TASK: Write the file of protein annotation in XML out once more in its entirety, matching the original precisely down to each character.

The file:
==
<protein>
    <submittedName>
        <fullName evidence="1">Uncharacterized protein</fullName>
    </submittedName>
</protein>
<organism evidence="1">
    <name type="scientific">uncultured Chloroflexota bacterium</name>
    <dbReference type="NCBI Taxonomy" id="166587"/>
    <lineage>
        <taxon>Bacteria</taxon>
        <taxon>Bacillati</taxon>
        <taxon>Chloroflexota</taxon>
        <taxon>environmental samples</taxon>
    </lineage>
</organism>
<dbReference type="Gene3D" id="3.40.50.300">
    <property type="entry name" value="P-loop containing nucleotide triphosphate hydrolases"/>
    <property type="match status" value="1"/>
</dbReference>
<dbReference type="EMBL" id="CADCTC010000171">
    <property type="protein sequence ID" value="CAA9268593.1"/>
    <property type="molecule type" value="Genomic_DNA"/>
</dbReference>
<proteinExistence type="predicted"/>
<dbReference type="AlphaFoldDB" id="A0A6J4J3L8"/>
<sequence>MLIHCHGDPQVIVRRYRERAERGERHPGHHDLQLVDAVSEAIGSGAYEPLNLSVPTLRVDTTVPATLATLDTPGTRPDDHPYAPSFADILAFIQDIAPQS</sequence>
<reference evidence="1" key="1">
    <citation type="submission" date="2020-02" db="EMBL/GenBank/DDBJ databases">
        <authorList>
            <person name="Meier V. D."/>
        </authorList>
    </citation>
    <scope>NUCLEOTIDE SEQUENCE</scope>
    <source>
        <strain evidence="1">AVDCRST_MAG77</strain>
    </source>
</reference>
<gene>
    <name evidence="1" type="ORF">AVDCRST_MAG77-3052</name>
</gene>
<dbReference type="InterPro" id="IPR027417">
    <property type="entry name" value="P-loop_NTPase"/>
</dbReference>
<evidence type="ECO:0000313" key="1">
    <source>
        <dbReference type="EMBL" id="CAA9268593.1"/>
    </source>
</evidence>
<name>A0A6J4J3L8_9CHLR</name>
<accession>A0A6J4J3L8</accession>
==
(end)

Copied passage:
<protein>
    <submittedName>
        <fullName evidence="1">Uncharacterized protein</fullName>
    </submittedName>
</protein>
<organism evidence="1">
    <name type="scientific">uncultured Chloroflexota bacterium</name>
    <dbReference type="NCBI Taxonomy" id="166587"/>
    <lineage>
        <taxon>Bacteria</taxon>
        <taxon>Bacillati</taxon>
        <taxon>Chloroflexota</taxon>
        <taxon>environmental samples</taxon>
    </lineage>
</organism>
<dbReference type="Gene3D" id="3.40.50.300">
    <property type="entry name" value="P-loop containing nucleotide triphosphate hydrolases"/>
    <property type="match status" value="1"/>
</dbReference>
<dbReference type="EMBL" id="CADCTC010000171">
    <property type="protein sequence ID" value="CAA9268593.1"/>
    <property type="molecule type" value="Genomic_DNA"/>
</dbReference>
<proteinExistence type="predicted"/>
<dbReference type="AlphaFoldDB" id="A0A6J4J3L8"/>
<sequence>MLIHCHGDPQVIVRRYRERAERGERHPGHHDLQLVDAVSEAIGSGAYEPLNLSVPTLRVDTTVPATLATLDTPGTRPDDHPYAPSFADILAFIQDIAPQS</sequence>
<reference evidence="1" key="1">
    <citation type="submission" date="2020-02" db="EMBL/GenBank/DDBJ databases">
        <authorList>
            <person name="Meier V. D."/>
        </authorList>
    </citation>
    <scope>NUCLEOTIDE SEQUENCE</scope>
    <source>
        <strain evidence="1">AVDCRST_MAG77</strain>
    </source>
</reference>
<gene>
    <name evidence="1" type="ORF">AVDCRST_MAG77-3052</name>
</gene>
<dbReference type="InterPro" id="IPR027417">
    <property type="entry name" value="P-loop_NTPase"/>
</dbReference>
<evidence type="ECO:0000313" key="1">
    <source>
        <dbReference type="EMBL" id="CAA9268593.1"/>
    </source>
</evidence>
<name>A0A6J4J3L8_9CHLR</name>
<accession>A0A6J4J3L8</accession>